When kids are more familiar with the different emotions, you can strengthen their understanding in a playful way. Ask the children to choose one emotion shown in the posters and express it with body language. The rest of the children will guess which emotion is shown. This can be a first step from simple emotional recognition to emotional regulation.
Our safe space.
Use the posters at home. Lay the posters on top of a table or put them up on the wall. Have an intimate talk with your child and ask about how they are feeling right now. If there are more unpleasant emotions than pleasant ones, offer them support and ask what they need at the moment. If it’s the other way around, do a fun activity with them to celebrate or to be grateful.
Tips for practicing emotional intelligence
Children practicing emotional intelligence as early as possible can produce a wealth of benefits in their current and future lives.1
Just as our bodies need exercise to function properly, our emotional skills also need training for us to deal and work with feelings in a healthy way.
Dive deeper into some basic concepts of emotional intelligence (EI) to help the young learners in your life grow into happy and emotionally healthy individuals.
Seeing emotions as they are – being able to name them as we feel them – is the most important aspect of EI. This awareness and understanding of the self is the basis of empathy and social skills.
Tip: Teach self-awareness to children by first introducing emotions that are most likely familiar to them. The Emotions Posters include “Hungry”, “Tired”, and “Sleepy” as feelings to help young kids easily relate and start identifying what’s happening inside of them.
Once we can recognize emotions, being able to manage them is the next challenge. A person can regulate their emotions well when they can channel feelings into fruitful behavior, express them in socially acceptable ways, and effectively communicate their emotions to the people around them.
Tip: Let your young learner/s experience how to regulate their emotions by allowing them to voice out their feelings among fellow children. Model respectful, mindful, and fun ways of expressing feelings to others.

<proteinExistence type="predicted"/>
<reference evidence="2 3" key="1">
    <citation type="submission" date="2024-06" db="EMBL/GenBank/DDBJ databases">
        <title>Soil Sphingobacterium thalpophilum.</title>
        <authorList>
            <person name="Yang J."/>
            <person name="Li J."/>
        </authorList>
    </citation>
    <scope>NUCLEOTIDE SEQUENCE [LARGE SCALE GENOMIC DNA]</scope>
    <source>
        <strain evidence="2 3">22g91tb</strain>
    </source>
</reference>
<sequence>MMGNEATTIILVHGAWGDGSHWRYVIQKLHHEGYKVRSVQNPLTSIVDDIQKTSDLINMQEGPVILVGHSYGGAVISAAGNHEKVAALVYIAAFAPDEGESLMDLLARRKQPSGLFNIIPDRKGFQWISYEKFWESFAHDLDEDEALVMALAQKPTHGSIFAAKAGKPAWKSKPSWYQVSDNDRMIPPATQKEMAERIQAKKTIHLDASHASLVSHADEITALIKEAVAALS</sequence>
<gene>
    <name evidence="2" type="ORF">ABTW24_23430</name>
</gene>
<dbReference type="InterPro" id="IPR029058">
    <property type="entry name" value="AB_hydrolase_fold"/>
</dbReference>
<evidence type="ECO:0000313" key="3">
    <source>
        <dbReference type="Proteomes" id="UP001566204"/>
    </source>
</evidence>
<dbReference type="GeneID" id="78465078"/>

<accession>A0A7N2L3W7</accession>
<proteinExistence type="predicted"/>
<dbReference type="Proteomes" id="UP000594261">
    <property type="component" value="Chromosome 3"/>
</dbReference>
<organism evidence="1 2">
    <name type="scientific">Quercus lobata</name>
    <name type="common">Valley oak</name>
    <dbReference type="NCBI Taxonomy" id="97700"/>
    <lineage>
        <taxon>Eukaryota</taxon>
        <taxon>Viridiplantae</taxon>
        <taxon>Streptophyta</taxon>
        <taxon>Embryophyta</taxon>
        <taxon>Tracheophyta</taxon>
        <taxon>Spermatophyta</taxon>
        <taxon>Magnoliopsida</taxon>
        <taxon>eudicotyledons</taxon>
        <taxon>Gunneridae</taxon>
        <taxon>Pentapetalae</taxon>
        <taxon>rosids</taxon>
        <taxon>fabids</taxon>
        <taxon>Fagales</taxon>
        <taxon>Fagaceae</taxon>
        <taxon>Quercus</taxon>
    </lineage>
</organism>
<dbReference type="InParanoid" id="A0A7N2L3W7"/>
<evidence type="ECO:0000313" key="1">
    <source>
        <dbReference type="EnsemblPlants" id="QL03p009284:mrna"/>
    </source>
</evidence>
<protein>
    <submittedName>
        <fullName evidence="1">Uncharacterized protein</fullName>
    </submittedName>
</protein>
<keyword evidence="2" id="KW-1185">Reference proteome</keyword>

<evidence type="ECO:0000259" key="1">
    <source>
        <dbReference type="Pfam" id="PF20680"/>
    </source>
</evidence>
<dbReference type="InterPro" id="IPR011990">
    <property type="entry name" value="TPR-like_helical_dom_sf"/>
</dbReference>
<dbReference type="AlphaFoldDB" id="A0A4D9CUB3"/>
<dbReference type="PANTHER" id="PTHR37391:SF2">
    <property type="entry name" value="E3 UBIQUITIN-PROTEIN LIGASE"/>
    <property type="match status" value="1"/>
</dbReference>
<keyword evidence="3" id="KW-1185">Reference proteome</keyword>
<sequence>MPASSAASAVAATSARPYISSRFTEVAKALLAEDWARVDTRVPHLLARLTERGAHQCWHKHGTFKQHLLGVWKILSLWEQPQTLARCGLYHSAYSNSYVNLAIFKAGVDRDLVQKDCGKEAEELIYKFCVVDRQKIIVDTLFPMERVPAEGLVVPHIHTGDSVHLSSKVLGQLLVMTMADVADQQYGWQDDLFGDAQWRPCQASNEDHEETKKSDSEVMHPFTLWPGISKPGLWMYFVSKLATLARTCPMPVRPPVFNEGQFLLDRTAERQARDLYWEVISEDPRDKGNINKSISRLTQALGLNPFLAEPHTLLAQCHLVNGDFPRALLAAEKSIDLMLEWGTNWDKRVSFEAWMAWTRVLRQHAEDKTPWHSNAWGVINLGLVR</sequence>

Being aware of your thoughts.
Emotions are often accompanied with related thoughts. Our emotional state hugely influences what we’re thinking and how we interpret our experience. Recognizing thoughts can help us name our emotions and clear thinking can guide us back to a state of calm.
Tip: Ask children what they’re thinking when they experience or feel something. Show genuine curiosity and offer your own thoughts on things they’re interested in.
Connecting your emotions to your needs.
We can better understand our emotions when we connect them with our needs. Needs are universal and they keep us alive.2 If my need for food is not met, I get hungry. If my need for respect is not met, I might get angry. Looking at needs as the roots of our emotions provide actionable ways of dealing with our emotions especially through satisfying our unmet needs.
Tip: Help children become more compassionate by asking them to “step into another person’s shoes.” When reading a story, for instance, ask them about the character’s feelings and needs when something good or bad happens in the story.
1 See Daniel Goleman’s Emotional Intelligence: Why It Can Matter More Than IQ
2 See Marshall Rosenberg’s Nonviolent Communication: A Language of Life